Two American women cyclists from Idaho will race at this summer's Olympics. And their events couldn't be more different: Kristin Armstrong races the clock, wearing an aerodynamic teardrop helmet in the time trial.
Meanwhile, mountain biker Georgia Gould combines speed with technical prowess to navigate rocky descents and dirt trails.
Ride and her crewmates rocketed into space aboard Challenger at 7:33 a.m. Eastern Time on June 18, 1983. Ride later described the launch as "exhilarating, terrifying and overwhelming all at the same time."
Some of NASA's first female astronaut candidates take a break from training in Florida in 1978. From left: Sally Ride, Judith Resnik, Anna Fisher, Kathryn Sullivan and Rhea Seddon
Ride floats near Challenger's hatch.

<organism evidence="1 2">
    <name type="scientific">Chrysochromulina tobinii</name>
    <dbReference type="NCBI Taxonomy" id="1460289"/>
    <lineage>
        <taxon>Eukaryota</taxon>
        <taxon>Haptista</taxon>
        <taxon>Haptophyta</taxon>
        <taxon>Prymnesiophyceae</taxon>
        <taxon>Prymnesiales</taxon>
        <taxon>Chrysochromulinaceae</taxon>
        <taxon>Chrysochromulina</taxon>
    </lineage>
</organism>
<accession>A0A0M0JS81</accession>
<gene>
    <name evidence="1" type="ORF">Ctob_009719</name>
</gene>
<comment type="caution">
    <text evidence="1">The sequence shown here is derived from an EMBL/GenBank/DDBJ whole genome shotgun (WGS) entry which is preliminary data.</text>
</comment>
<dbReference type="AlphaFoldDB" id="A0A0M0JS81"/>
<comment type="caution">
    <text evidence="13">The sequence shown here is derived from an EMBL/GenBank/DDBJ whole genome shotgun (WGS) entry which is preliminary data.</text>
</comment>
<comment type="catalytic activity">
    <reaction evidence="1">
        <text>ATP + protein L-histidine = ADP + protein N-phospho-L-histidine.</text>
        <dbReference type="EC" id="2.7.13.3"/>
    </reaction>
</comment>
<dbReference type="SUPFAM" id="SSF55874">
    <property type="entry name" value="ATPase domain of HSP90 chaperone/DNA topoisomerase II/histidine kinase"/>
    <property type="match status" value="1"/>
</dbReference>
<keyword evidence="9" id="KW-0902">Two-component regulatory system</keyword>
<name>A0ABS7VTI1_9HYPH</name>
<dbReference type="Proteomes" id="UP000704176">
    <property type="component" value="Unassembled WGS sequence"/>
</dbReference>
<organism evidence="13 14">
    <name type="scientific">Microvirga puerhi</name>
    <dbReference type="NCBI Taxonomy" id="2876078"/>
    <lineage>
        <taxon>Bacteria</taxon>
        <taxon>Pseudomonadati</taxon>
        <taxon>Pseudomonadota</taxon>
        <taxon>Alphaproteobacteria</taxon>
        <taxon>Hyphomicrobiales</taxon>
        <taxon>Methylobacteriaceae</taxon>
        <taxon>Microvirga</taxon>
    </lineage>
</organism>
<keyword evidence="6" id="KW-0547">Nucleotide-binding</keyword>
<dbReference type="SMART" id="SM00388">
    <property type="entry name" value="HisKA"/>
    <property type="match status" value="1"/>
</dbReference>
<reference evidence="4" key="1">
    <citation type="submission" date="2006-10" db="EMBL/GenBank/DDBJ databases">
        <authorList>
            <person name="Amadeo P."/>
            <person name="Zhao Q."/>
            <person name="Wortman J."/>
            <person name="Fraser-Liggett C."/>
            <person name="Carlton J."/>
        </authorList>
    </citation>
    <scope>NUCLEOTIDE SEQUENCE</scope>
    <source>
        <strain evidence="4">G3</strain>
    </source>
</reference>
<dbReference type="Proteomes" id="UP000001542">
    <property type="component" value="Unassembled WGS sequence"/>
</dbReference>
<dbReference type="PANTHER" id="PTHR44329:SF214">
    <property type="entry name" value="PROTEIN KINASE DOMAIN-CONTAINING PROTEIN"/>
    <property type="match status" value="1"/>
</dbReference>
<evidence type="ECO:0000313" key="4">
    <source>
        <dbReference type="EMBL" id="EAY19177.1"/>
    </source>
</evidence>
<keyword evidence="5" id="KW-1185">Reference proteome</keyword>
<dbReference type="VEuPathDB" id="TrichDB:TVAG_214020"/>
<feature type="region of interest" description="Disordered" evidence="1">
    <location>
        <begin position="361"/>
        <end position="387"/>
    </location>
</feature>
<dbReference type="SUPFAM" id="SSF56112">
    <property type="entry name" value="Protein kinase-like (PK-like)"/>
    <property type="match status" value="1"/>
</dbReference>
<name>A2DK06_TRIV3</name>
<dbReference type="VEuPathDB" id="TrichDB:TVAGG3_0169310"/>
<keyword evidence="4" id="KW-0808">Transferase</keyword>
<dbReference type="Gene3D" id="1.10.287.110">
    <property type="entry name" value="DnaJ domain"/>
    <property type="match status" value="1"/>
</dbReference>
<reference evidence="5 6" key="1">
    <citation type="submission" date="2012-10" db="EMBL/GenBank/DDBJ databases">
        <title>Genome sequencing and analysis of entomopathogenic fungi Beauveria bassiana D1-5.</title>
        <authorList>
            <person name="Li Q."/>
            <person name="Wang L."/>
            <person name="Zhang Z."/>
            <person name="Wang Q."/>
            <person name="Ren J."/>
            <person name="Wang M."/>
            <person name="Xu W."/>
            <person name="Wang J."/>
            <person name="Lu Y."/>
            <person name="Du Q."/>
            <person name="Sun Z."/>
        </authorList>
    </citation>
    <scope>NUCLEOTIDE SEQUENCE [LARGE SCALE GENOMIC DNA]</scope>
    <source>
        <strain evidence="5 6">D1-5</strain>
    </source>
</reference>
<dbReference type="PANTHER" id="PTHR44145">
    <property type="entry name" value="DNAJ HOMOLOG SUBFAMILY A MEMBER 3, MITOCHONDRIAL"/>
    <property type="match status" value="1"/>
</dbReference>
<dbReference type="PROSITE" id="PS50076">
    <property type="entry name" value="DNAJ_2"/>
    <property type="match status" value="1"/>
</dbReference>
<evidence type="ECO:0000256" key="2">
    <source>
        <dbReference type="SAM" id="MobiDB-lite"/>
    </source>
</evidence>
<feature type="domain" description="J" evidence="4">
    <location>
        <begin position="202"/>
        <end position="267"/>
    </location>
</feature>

Ride inside the control room during a simulation of a shuttle flight in 1981.
Astronaut Sally K. Ride, STS-7 mission specialist, communicates with ground controllers from the mid-deck of the earth-orbiting Space Shuttle Challenger in June 1983.
In 1983, Sally Ride became the first American woman in space. She blasted off aboard Challenger, culminating a long journey that started in 1977 when the Ph.D. candidate answered an ad seeking astronauts for NASA missions.
As occurs after seemingly every mass killing that involves firearms, the shootings in a suburban Denver movie theater last week have renewed calls for tougher gun control laws.
Just as predictably, those calls have led to pushback by gun-rights advocates who accuse those calling for stricter legislation of trying to exploit the tragedy to restrict Americans' Second Amendment rights.
Worth noting is that neither of the two major-party candidates running for the White House has engaged in any current gun control debate.